Monday Morning Open Thread

First of all, Happy Memorial Day! I hope you all are enjoying a day off from school and/or work. We are having one of those unusual — but welcome — days of doing NOTHING. A lot of our friends are out-of-town so we’ve had the rare opportunity to hang out as a family. What are you up to today?

In other news: Michelle Rhee, self-described education reformer and controversial figure in the politics of public education, will be speaking next Friday in nearby Mountain View, California.

I have read and written so much about her and despite my trepidation, I RSVPed for the event. I will definitely fill you in!

I am wondering how all her work on the road is actually helping students. Also, I wonder what brings her to California. If you had the chance to meet her, what would you ask her? Thanks in advance!

Now that I got that off my chest, I want to rant about something that’s been bugging me for a while: calling the Democratic Party the “mommy party”. Really, what is wrong with that? Apparently everything to certain quarters of our country.

Most recently, the conservative Texas Civil Justice League disseminated a flyer that read “Don’t Expand the Nanny State,” and had a graphic picture of a child suckling a woman’s bare breast, according to the Texas Tribune. The group has since apologized for the “inappropriate” image, but what most irks me is this thinking that being caring, nurturing — gasp, a mother! — is somehow undesirable. Eff you, Texas Civil Justice League!

On the flipside, this ABC News clip at Mombian had me in tears. ABC News sent actors pretending to be gay parents and a homophobic waitress at a diner in a conservative part of Texas. Contrary to a similar experiment in New York City, an overwhelming number of Texans stood up to the waitress in support of the gay family. Go Texas!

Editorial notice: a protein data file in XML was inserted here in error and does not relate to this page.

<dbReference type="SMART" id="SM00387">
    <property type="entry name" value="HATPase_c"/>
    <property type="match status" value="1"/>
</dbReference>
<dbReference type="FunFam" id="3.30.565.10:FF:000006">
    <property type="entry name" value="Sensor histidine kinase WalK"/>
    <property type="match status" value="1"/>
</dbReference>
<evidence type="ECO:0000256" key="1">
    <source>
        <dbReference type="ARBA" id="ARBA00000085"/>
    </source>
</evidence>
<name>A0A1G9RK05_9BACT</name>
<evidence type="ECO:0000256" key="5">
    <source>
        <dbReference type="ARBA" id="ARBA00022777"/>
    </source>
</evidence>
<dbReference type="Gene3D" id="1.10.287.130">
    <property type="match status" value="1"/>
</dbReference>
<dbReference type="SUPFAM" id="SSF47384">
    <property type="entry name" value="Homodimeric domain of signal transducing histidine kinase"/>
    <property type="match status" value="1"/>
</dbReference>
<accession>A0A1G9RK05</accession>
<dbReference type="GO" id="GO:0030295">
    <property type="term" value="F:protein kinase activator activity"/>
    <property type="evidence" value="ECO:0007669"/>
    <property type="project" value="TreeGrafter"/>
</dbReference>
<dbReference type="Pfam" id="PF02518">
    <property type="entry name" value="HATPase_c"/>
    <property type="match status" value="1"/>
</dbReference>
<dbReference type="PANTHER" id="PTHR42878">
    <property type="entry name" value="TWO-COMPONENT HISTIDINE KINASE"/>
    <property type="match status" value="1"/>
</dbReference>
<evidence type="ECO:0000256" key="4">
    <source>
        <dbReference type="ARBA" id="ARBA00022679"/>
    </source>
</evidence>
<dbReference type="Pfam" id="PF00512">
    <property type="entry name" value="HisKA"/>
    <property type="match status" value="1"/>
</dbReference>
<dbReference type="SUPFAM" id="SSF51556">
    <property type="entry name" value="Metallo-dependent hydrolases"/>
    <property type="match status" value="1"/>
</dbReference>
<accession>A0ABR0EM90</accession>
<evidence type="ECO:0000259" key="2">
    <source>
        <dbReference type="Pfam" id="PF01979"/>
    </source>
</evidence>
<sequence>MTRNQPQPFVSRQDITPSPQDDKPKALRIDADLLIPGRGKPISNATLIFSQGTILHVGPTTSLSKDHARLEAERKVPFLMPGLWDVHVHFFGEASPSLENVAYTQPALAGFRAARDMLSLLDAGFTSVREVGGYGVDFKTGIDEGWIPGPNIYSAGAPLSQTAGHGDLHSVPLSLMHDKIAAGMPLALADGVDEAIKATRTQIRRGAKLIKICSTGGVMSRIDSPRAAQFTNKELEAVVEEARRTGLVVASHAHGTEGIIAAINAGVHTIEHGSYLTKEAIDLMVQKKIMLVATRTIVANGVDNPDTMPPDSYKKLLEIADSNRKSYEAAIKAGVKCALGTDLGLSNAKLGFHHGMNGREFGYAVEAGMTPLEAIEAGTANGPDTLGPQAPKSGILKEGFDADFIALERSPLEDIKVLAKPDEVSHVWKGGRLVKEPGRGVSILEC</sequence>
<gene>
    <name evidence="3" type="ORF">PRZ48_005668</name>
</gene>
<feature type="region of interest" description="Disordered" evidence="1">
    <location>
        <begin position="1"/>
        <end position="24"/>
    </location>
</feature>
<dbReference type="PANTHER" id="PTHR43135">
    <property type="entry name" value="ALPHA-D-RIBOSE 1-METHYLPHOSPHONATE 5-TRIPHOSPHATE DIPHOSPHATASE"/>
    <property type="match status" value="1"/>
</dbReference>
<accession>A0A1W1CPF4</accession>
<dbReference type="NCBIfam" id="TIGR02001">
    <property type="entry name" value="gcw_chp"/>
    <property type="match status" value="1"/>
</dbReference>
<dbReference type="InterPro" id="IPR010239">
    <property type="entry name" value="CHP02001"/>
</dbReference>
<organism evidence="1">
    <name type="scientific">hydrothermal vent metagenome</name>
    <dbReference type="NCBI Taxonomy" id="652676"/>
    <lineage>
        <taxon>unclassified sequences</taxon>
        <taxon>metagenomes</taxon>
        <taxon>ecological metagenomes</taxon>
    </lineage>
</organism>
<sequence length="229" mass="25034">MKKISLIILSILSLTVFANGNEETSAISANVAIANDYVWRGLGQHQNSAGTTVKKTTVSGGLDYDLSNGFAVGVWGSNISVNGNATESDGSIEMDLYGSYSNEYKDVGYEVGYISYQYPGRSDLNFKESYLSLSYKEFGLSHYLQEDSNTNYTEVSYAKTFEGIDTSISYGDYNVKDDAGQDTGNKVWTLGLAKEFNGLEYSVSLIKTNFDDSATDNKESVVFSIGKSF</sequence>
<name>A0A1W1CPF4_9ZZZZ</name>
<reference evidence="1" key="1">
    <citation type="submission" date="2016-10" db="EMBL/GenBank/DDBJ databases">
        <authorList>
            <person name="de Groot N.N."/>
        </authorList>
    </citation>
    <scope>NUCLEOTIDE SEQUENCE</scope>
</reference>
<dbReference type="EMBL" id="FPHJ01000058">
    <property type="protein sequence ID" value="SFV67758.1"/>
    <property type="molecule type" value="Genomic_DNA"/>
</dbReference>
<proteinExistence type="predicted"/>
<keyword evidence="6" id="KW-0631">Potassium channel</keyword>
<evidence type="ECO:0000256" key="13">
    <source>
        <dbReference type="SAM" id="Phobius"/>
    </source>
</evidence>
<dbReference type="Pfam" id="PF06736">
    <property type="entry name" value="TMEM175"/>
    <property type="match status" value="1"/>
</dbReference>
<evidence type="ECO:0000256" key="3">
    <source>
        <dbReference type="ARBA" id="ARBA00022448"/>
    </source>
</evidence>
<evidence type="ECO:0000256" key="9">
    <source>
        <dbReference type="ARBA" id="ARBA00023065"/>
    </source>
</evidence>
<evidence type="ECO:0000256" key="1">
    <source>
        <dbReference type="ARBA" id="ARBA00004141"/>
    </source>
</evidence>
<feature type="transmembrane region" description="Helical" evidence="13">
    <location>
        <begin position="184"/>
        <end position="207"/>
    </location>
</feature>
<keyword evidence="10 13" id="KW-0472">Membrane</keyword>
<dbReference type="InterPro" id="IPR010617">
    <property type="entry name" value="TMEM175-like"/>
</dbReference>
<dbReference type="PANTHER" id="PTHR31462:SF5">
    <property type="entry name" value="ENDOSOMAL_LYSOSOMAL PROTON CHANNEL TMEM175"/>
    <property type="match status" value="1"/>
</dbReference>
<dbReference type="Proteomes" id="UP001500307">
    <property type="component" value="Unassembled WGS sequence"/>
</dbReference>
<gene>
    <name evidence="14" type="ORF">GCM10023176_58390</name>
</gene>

What else is in the news? What’s up with you?

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Wednesday Morning Open Thread

What’s up?

Well, the kid sister is back! She returned from a few months of travel in South America in January and has stayed with us ever since. DH was like, “She never told us how long she’d stay and she has been helpful with the kids. Should we just invite her to stay for good?” No matter. She made herself at home and the kids adore her. What can I say? We grew up on top of each other in a multi-generational household. We find comfort in each other’s company, and I am thrilled my kids will grow up with such an involved tia.

These are the types of news stories that Ari loves: archeologists and geologists are certain that they have found the lost city of Atlantis, which legend says was wiped out by a tsunami, off the coast of southern Spain, according to MSNBC.com.

Also on MSNBC.com: Nestlé Prepared Foods Co. announced a recall of Lean Cuisine Simple Favorites Spaghetti with Meatballs after reports that some consumers found red plastic pieces in the meatball portion of the dinner.

Forbes just released the names of the world’s richest women. This is what gets me every year: at No. 1 and No. 3 are billionaire heiresses Christy Walton and Alice Walton whose late husband and father, respectively, founded Wal-Mart. They are worth $26.5 billion (Christy) and $21.2 billion (Alice). Yet, most Wal-Mart employees are uninsured, live below the poverty line, and their children qualify for free school lunches. I just find this disparity so icky. I swear the greed in this country is almost sociopathic.